When you talk to Tia Lyles-Williams, she won’t hit you up front with all the “firsts” and “fews” she’s accomplished. Honestly, if you approached her like I did for an interview, then you know all that stuff already. But you do get the sense that she walks in confidence of what she’s accomplished and what she’s still working on. And believe me, she’s just getting started with her company, LucasPye Bio. Heck, LucasPye is just one of multiple businesses she owns. And she’s entering partnerships with other history making businesses.
Tia started working on the plans for LucasPye Bio while she was working for someone else. Really, over the course of working for multiple “someone elses.” Her resume reads like a who’s who of the pharmaceutical industry. So when Tia got her own biomanufacturing firm off the ground, her qualifications put her in a unique place. She’s not only the first Black woman to lead such a firm and the first queer woman to do so as well. You see, the average CEO in the biomanufacturing industry comes from a business background… not the STEM field. Learning this as I did from Tia, explains a lot about the pharmaceutical industry. Now, her qualifications and the platform she created put her in position to fix a lot of the things she sees as problems (along with a lot of other people).
One of the main themes behind Tia’s work is putting more money into the Black community. And she’s focused on creating the opportunity to do that through the pharmaceutical industry. She has plans to train people from the top down and even in all the ancillary things the industry needs. So what does that look like? It means training people in the processes used in making medicines and more. Not the stuff that requires you to have a college degree. On the contrary, it’s the stuff that just about anyone can do and still make a lot of money. It also means showing business owners in other industries where they can fit in. For instance, a lot of laboratories have the be cleaned a specific way and they contract that work out to janitorial company. Lab coats and other garments also have to be cleaned a certain way. And a lot of places need food or catering services. Tia wants to show more Black owned businesses in those sectors and more how they can compete for those pharmaceutical dollars.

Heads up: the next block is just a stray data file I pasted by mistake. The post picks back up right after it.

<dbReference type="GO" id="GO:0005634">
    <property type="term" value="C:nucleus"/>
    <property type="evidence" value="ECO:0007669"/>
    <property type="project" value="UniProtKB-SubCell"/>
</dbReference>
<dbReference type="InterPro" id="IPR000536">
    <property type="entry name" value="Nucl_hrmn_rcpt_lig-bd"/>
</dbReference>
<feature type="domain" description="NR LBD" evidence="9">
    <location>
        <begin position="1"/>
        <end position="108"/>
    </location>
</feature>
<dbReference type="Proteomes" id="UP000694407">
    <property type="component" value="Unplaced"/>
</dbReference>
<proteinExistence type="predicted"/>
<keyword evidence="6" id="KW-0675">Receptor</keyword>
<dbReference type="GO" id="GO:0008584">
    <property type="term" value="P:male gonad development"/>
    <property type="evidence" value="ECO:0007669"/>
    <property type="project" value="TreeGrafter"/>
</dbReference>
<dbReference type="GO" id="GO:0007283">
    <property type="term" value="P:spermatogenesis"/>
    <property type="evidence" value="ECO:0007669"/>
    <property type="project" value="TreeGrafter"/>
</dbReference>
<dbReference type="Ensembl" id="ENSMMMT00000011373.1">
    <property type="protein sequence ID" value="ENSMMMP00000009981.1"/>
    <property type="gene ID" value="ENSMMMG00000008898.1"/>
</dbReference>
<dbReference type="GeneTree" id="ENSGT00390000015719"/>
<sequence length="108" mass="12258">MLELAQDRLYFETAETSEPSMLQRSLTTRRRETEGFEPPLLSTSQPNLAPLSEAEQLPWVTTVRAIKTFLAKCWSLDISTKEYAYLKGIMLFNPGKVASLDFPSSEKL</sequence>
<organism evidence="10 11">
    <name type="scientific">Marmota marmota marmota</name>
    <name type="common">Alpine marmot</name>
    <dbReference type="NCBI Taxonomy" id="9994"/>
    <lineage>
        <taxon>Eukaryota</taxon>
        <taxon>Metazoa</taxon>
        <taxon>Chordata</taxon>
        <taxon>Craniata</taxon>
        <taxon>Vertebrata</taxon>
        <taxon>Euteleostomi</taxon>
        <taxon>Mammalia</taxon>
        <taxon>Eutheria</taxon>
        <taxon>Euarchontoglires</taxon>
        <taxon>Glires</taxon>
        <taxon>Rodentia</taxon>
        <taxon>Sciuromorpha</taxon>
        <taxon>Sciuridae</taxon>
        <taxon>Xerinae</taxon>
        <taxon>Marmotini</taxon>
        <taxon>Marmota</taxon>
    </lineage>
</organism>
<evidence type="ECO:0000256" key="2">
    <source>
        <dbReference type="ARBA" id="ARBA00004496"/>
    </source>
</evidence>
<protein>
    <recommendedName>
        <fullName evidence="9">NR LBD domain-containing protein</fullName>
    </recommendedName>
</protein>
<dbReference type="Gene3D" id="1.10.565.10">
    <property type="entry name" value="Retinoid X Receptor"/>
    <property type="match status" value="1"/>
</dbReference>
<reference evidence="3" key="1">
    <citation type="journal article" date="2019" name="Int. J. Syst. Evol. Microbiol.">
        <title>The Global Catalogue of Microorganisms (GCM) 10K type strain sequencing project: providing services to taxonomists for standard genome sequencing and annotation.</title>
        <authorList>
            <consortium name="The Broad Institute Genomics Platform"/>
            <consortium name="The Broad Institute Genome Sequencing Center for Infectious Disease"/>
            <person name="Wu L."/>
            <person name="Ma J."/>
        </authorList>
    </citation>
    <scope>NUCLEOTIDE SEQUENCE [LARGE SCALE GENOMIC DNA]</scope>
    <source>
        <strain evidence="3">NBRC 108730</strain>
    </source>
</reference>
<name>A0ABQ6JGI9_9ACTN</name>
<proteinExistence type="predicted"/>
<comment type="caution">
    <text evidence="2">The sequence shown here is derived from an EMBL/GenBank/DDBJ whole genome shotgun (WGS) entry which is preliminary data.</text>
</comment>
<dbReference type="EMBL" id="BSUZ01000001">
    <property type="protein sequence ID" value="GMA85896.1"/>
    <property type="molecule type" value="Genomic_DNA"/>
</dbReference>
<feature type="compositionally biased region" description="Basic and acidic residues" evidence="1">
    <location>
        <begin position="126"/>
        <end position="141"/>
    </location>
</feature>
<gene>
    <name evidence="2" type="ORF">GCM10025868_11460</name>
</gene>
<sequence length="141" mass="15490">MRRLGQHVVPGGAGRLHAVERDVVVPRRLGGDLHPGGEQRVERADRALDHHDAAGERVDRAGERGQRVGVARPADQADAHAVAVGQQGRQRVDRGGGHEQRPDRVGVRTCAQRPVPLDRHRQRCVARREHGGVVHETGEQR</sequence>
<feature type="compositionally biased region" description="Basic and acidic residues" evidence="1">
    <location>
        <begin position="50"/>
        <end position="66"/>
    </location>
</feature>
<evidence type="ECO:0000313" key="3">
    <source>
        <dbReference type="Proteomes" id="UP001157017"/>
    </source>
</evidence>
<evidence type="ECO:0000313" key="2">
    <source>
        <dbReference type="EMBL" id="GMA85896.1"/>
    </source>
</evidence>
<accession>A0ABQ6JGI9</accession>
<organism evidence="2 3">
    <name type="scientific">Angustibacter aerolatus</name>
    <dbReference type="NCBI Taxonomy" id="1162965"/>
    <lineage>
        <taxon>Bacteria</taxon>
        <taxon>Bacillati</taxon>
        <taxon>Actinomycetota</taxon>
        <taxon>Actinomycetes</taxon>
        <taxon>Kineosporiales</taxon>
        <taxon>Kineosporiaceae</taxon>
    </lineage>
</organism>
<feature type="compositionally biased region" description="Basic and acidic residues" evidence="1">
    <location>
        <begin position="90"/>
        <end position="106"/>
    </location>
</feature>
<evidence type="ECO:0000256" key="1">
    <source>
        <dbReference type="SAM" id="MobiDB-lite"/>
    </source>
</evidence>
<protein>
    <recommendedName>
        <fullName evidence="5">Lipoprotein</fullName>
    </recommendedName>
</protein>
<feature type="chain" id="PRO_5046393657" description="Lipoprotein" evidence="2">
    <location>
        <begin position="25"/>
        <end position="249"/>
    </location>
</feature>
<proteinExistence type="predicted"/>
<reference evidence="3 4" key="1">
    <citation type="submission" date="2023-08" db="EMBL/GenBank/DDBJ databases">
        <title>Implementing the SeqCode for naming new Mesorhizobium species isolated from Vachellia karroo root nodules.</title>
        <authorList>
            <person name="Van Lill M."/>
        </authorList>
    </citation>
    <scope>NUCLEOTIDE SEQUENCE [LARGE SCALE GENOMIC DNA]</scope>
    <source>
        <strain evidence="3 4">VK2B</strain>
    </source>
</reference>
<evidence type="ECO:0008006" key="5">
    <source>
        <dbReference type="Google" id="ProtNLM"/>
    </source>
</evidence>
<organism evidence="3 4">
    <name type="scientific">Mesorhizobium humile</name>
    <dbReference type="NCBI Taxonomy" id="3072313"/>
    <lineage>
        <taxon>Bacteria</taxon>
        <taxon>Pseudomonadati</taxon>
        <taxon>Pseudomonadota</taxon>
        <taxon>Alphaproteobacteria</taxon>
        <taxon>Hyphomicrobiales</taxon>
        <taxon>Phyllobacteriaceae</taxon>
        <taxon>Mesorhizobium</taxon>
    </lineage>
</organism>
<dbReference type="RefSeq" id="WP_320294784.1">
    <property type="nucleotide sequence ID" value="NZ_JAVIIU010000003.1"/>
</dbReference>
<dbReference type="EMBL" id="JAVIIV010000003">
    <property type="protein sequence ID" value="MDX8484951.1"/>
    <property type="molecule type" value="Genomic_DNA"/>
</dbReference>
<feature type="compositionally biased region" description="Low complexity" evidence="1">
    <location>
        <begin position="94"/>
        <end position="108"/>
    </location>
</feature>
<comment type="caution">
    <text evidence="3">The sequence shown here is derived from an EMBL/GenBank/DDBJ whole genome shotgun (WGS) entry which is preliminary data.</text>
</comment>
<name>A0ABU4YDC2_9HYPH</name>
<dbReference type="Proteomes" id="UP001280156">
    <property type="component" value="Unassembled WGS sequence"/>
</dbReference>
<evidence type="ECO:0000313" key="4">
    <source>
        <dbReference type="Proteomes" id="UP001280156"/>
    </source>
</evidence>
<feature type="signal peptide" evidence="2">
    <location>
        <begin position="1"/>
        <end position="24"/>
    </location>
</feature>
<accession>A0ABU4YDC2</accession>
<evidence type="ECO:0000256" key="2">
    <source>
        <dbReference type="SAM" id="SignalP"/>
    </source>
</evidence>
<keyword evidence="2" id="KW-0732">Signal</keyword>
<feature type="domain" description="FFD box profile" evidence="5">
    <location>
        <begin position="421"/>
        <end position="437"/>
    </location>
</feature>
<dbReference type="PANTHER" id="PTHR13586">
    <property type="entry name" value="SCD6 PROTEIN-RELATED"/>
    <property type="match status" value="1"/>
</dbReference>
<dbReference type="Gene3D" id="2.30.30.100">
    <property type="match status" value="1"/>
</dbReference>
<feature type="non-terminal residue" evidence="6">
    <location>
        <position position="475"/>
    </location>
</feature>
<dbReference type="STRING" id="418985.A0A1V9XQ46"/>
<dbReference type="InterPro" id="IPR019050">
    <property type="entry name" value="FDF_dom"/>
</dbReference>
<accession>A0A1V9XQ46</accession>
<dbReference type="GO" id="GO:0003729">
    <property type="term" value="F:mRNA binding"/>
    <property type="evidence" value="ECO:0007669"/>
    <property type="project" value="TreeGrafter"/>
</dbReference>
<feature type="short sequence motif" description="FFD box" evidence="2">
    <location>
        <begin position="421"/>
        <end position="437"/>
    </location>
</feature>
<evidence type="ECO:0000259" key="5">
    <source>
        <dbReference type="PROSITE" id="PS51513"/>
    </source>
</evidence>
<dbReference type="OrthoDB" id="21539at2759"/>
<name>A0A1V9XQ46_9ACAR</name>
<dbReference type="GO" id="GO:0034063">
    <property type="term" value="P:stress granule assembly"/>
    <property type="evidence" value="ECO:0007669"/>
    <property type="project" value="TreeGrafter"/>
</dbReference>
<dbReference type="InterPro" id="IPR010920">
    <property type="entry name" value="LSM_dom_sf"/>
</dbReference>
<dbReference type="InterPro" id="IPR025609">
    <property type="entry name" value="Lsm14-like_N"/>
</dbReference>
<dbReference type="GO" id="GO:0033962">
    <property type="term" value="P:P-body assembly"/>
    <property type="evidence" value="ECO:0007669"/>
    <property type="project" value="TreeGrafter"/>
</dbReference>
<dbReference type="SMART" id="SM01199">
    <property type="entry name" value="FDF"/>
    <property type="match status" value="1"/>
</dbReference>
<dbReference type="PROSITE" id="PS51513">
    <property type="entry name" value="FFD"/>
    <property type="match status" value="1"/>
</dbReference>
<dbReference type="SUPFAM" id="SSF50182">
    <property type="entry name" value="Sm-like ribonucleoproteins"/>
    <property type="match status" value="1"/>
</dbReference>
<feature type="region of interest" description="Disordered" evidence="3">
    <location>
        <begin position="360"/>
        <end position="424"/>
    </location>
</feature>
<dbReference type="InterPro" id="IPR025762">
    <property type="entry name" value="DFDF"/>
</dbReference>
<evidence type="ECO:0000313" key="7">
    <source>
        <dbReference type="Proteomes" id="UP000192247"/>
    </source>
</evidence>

If your doctor has ever prescribed you a medication, you likely found out the hard way that drugs are expensive. As far as Tia is concerned, it’s excessive. Medicine is so expensive these days, it’s priced right out of the reach of millions of Americans, most of them Black and Brown. And the drugs are as inequitable as they are costly. Tia says Black people are largely left out of testing and design… both in the lab and as subjects. That means a lot of medicines that come to market do not account for the differences of the genomic structure within the Black race. It’s a structure that has become more and more complicated as races began to mix, dating back to the time of slavery and forced sexual intercourse. Tia hopes to change those inequities in several ways.
Aside from formulating cost effective processes for manufacturing drugs, her goal is to get more diverse people involved in the manufacturing and design process. That goes from the person on the creation line… all the way up to the C Suite. She’s also partnered with a company that’s cracking the Black human genome. The current one is based generally from a white male. IndyGeneUS (pronounced indigenous) is working on a genome based on Black people. The goal is to create therapeutics that account for the variety in Black DNA. Now here’s another cutting edge aspect of this partnership. As they create a bank of samples. Researchers will have to pay to get access to it. Then the person or people who gave the samples also get part of that money. Here’s the thought process, in case it’s not obvious to you. Hundreds, sometimes thousand of people agree to give tissue, blood, or any other sample. Then big pharma turns around and makes billion dollar products from it. Meanwhile, the people they studies don’t get much of anything (just check the story of Henrietta Lacks). Hell… they might not even be able to afford the medication that comes from their cells. But Tia and her partners at IndyGeneUS hope to compensate those people every time their data is used. It’s not likely to make anyone rich quick. However, it still gives them some compensation over time where they had none before.